Altria spent the most in the last legislative year in lobbying Virginia public officials, according to the annual report by the Virginia Public Access Project. The holding company that has Philip Morris USA as its principal asset spent $328,848, according to VPAP.
A name that isn’t but so well known, the Northern Virginia Technology Council, was next at $311,942. NVTC says it is the membership association for the Northern Virginia technology community.
Rounding out the top five are more familiar suspects: Verizon at $259,071, the Virginia Association of Health Plans at $246,461, and Dominion at $241,959.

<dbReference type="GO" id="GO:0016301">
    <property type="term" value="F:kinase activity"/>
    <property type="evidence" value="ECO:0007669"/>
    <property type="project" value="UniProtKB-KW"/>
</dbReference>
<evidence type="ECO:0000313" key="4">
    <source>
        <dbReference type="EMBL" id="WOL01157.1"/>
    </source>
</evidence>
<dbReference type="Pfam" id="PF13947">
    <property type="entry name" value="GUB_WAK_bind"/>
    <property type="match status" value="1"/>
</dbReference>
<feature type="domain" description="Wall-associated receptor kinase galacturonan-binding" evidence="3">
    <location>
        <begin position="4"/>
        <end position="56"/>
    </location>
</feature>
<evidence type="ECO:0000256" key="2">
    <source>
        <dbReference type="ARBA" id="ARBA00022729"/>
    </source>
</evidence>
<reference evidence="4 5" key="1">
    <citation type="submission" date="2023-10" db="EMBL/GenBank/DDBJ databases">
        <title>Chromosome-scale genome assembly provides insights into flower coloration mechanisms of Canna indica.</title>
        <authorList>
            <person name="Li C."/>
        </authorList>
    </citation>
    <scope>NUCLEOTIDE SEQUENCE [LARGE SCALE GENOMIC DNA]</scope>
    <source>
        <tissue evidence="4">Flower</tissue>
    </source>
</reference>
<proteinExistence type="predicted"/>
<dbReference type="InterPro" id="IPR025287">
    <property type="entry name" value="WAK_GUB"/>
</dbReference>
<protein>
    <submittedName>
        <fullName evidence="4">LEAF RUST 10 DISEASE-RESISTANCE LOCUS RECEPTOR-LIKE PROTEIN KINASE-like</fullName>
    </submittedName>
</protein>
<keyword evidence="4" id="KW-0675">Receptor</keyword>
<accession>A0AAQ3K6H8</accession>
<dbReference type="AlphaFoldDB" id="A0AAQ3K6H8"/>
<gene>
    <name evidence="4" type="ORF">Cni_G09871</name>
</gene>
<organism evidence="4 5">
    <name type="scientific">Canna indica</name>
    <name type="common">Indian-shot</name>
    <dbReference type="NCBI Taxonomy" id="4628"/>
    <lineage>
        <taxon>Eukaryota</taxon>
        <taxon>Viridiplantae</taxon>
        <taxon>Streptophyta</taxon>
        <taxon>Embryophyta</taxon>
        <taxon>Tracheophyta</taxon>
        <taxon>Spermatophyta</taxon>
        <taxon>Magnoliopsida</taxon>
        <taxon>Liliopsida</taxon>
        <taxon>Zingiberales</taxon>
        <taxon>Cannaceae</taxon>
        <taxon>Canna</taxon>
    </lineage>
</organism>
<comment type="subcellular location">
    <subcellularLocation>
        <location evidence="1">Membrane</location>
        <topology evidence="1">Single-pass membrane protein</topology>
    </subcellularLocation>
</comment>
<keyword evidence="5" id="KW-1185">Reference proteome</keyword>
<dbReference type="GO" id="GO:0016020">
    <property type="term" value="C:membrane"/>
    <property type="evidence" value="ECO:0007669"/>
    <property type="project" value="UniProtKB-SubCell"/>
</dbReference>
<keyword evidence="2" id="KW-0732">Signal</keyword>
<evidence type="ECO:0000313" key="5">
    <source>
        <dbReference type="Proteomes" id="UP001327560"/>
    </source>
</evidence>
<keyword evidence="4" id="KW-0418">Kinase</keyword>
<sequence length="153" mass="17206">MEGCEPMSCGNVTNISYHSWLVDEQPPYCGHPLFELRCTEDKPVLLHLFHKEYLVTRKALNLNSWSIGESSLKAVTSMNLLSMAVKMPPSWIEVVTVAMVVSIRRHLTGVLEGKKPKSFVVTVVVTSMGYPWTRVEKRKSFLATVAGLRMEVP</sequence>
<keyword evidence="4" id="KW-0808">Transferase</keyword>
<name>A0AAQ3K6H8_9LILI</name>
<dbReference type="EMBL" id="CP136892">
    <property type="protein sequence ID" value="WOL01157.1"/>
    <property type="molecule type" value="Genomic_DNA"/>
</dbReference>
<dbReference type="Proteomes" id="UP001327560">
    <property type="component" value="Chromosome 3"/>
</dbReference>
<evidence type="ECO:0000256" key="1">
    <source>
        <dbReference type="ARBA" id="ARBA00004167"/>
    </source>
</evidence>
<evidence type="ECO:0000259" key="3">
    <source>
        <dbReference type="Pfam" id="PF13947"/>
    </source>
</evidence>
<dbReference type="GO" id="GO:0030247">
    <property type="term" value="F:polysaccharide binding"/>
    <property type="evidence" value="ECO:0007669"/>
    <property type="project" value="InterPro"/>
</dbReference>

Those five are clearly the big dogs in the lobbying game because there’s a drop of almost $100,000 to the next entity, the Virginia Automobile Dealers Association. In fact, there’s a bigger drop between fifth and sixth place than there is between the VADA at $146,419 and the 25th largest contributor, the Virginia Independent Power Producers at $92,306.
Here’s a link to the top 25 spenders.
VPAP warns that its numbers aren’t but so reliable. “Lobbyist disclosure laws are general in nature and therefore, in practice, lobbyists report expenditures in different ways,” the organization says. The state had 885 registered lobbyists for the May 2009 to April 2010 reporting period.
We warn you that once you click on one of the numbers and start drilling down through the links to individual lobbyists and types of expenditures, a morning can disappear pretty quickly.
By Alan Cooper